The company has signed up with ICICI Bank be able to receive payments from its customers who are on the UPI platform using its ID ‘paytm@icici’.
However, customers cannot simply transfer the money to the above ID and expect to see it in their wallet, as it has not mapped all its wallet IDs with their UPI addresses.
In other words, if a customer ‘rajesh@sbi’ sends Rs 100 to ‘paytm@icici’, the money will reach the company, but it won’t know which account to credit it to.
In other words, to top up your wallet or make a payment, you have to enter your UPI ID on the payment page where you would normally have entered your credit card details.
Once you enter your ID, you will get a prompt on your smartphone (check its notifications) asking whether you want to pay Rs X to PayTM. If you click on ‘yes’, it will ask you for your 4 or 6 digit PIN used for UPI transactions.
This is a quick solution by the wallet company to integrate its services with the new platform.
The company’s long-term plan is to enter the new payment system as a full-fledged player with its IDs instead of depending on banks.
It has already got a payments banking license and will soon start banking operations. For the record, Airtel — which got its license at the same time as PayTM — has already got its banking operations off the ground.
Once Sharma’s outfit follows suit, customers of the wallet service will be able to get a more full fledged experience of the new platform.
Once the payments bank license is rolled out, customers will be able to withdraw the money from their wallet accounts to their bank accounts without entering their bank details.
At present, to withdraw their funds for the first time, customers have to add their bank account details (though this has to be done only once.)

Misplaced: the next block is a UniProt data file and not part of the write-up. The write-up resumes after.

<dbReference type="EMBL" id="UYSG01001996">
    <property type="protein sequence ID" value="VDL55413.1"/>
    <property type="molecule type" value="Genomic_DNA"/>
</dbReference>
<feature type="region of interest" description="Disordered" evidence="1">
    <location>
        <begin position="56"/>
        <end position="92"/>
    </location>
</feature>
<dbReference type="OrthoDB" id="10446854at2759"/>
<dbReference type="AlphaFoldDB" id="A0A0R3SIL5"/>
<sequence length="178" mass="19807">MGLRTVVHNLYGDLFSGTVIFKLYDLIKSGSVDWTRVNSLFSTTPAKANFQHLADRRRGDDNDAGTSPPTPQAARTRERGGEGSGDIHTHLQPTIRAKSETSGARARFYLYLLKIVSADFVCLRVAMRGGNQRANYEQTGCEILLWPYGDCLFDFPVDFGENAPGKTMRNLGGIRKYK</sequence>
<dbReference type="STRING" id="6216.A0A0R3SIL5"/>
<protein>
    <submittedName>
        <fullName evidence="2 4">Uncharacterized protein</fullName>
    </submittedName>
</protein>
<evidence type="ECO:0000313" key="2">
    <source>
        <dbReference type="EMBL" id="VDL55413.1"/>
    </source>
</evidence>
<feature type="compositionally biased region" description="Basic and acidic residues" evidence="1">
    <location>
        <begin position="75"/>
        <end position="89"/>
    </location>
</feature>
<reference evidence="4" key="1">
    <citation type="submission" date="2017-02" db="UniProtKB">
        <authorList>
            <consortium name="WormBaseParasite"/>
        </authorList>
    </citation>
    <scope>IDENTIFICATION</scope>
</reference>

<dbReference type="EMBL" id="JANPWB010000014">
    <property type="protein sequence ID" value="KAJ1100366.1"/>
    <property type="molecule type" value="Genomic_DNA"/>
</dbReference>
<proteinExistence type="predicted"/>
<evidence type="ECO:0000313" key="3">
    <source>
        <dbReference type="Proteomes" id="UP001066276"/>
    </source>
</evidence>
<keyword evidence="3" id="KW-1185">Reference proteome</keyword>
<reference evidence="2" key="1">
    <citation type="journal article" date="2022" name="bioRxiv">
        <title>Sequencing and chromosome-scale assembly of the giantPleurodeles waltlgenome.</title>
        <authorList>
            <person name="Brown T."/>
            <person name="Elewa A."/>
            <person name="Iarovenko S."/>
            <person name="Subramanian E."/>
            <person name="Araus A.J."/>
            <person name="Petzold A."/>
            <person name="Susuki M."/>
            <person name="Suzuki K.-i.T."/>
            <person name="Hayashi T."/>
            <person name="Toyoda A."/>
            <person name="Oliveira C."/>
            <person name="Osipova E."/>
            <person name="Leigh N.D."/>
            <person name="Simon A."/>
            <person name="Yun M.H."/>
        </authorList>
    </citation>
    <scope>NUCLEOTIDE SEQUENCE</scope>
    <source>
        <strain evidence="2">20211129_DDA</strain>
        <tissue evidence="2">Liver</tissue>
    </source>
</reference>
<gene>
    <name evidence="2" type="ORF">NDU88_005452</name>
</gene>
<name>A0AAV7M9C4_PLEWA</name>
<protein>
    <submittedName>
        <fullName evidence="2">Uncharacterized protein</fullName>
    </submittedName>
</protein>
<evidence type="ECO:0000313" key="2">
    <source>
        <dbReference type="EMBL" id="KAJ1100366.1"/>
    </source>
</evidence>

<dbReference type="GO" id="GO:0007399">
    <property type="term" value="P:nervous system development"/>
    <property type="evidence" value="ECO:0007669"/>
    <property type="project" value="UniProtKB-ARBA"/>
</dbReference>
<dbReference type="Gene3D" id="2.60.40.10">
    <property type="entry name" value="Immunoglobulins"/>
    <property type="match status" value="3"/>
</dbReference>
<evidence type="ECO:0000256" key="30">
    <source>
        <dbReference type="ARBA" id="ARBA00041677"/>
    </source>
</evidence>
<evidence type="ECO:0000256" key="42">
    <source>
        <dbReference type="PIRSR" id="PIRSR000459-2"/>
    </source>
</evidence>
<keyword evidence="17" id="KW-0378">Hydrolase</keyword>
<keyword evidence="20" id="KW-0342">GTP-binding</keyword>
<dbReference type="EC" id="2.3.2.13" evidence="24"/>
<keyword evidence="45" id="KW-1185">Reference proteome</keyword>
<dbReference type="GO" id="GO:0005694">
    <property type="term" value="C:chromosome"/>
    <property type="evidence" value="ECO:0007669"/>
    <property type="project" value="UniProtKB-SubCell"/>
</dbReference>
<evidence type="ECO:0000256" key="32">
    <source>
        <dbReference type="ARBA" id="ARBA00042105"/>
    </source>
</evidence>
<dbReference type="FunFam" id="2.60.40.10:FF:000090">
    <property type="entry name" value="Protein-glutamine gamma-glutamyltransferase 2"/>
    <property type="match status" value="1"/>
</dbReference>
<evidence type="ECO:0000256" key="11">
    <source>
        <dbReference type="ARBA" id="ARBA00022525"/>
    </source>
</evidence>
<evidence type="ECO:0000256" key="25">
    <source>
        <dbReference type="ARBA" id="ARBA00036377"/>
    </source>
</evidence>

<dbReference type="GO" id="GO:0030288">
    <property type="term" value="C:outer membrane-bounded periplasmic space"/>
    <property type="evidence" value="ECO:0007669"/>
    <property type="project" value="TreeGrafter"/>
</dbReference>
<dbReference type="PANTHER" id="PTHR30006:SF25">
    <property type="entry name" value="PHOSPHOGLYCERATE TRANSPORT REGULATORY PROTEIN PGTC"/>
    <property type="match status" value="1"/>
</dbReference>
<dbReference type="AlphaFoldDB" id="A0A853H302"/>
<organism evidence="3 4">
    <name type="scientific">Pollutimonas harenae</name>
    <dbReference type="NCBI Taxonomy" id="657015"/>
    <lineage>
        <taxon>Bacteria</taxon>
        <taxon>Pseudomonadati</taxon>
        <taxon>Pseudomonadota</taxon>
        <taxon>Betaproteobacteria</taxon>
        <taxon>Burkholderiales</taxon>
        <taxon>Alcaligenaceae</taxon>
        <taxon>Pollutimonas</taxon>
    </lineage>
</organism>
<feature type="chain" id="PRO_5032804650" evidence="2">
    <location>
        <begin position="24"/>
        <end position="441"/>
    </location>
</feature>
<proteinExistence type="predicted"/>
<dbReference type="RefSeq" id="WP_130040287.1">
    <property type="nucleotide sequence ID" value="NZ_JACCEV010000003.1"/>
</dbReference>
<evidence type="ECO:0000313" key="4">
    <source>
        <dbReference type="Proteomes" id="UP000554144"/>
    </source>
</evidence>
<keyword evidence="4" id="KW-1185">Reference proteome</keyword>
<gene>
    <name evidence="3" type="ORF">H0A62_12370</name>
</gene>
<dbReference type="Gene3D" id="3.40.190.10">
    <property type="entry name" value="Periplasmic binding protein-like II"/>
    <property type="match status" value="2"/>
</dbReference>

Secondly — and more importantly — you can only transfer money to another person who is using PayTM, and not to the others.
Once the Payments Bank license is in place, this too will be sorted out and you will be able to transfer money to others bank accounts using their UPI addresses — whether or not they use the wallet service or not.
According to estimates, the wallet service is about 3-4 times as popular as Unified Payments Interface in India at present, though that gap is reducing rapidly. Given the growth of the new platform, the gap may disappear in another 4-6 months as banks aggressively push their own apps.
However, if Sharma’s company rolls out its banking operations before that and offers interest on the money kept by people in their wallets, it may be able to stand its own ground against the increased competition.
Last week, the government of India has also entered the fray directly using its BHIM app.
The app leverages the Unified Interface and the customer’s existing bank account. The app is not much of a threat as it does not take money out of bank accounts, unlike PayTM, which takes money out of bank accounts and stores it in its internal system.